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April 3, 2011
David Deicke (right) with Fidel Tukel.
A POLICE taskforce is investigating links between the Finks motorcycle gang and the stabbing of a prominent boxing promoter whose Brighton car wash has been the subject of two drive-by shootings in the past three months.
The Ethical Standards Division is also examining allegations that sensitive information was leaked by police officers to an associate of the Finks, which could have compromised other investigations into the notorious gang.
The recent attacks on businessman and boxing identity David Deicke have fuelled concerns about the unprecedented power of bikie gangs in Victoria and their growing propensity for brazen violence. Yesterday, The Age revealed attempts by the Hells Angels to extort $1 million from one of Australia's largest construction companies.
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Mr Deicke, who is a half-brother of former champion boxer Lester Ellis, collapsed in The Alfred hospital's emergency ward after being stabbed twice at his Nepean Highway business last December.
Mr Deicke never reported the incident and claims he was the victim of a botched robbery. But police suspect members of the Finks were responsible for the attack and asked The Sunday Age to delay publication because of concerns for Mr Deicke's safety.
According to several sources, Mr Deicke sold a white Range Rover from his former Essendon car yard to a man associated with the outlaw gang. But an outstanding debt of about $80,000 was owed to a finance company when the vehicle was transferred.
Mr Deicke, who also uses the names David Ellis and David Becks, was stabbed after telling a gang member he was unable or unwilling to repay the debt.
Mr Deicke is understood to have approached Sydney boxing promoter and underworld figure Fidel Tukel to intervene in the feud. Mr Tukel refused to get involved, despite his close links with the Finks and Comancheros in New South Wales.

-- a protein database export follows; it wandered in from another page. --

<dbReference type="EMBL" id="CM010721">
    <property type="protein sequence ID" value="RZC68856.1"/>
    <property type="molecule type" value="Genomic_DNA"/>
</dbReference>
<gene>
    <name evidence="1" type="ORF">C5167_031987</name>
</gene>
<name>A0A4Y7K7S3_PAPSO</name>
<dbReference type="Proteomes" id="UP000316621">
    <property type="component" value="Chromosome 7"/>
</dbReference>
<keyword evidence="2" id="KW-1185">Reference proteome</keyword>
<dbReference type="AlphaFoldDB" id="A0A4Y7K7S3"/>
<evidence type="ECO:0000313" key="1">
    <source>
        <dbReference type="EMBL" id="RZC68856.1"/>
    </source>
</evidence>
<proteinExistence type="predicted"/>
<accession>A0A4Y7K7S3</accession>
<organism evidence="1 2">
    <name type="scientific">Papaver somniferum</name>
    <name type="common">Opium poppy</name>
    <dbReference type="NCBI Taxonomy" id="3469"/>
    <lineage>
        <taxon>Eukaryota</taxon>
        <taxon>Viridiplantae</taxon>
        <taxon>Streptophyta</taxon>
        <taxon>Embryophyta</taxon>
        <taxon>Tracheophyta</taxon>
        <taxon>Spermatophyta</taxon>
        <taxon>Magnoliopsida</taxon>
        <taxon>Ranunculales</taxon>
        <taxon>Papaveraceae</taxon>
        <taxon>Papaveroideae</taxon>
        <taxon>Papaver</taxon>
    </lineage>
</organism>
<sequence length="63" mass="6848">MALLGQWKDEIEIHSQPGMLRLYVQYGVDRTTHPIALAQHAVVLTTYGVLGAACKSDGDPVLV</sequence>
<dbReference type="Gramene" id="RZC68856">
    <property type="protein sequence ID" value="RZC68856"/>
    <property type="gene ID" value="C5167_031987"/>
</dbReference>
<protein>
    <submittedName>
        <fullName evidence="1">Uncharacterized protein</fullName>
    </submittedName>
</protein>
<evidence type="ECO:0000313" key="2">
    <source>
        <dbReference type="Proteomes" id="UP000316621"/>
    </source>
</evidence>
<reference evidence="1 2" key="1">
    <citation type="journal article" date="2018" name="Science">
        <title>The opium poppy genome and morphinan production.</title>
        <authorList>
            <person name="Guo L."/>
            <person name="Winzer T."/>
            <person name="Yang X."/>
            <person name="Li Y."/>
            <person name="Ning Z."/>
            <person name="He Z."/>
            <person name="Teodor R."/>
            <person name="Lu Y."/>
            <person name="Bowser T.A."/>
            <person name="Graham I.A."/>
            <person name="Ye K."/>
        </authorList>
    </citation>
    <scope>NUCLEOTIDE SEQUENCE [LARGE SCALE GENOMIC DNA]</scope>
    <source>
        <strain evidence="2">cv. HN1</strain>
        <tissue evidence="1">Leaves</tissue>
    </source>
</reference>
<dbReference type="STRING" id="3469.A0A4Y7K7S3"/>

Subsequent extortion attempts are believed to have led to the recent shootings at Mr Deicke's Brighton Auto Spa, which were reported to police by an employee.
Mr Deicke confirmed he had sold the car two years ago. But he denied the vehicle was purchased by a bikie or that the sale had any connection to the recent stabbing and shootings.
''I don't know who it was [who bought the car], someone came in here to rob the place and I attacked him and got stabbed. The last thing I need is this plastered all over the paper,'' Mr Deicke said.
Moorabbin police seized surveillance footage from cameras at the Brighton car yard, while the investigation has been broadened to include the Apollo taskforce, which was formed to combat bikie gangs and their organised crime networks.
But the taskforce has been compromised by a series of police leaks, which are now the subject of an Ethical Standards investigation. At least two police officers have been interviewed over their involvement with an associate of several motorcycle gangs, including the Finks.
The Finks made Melbourne a base after being declared a criminal organisation in 2009 by the South Australian government.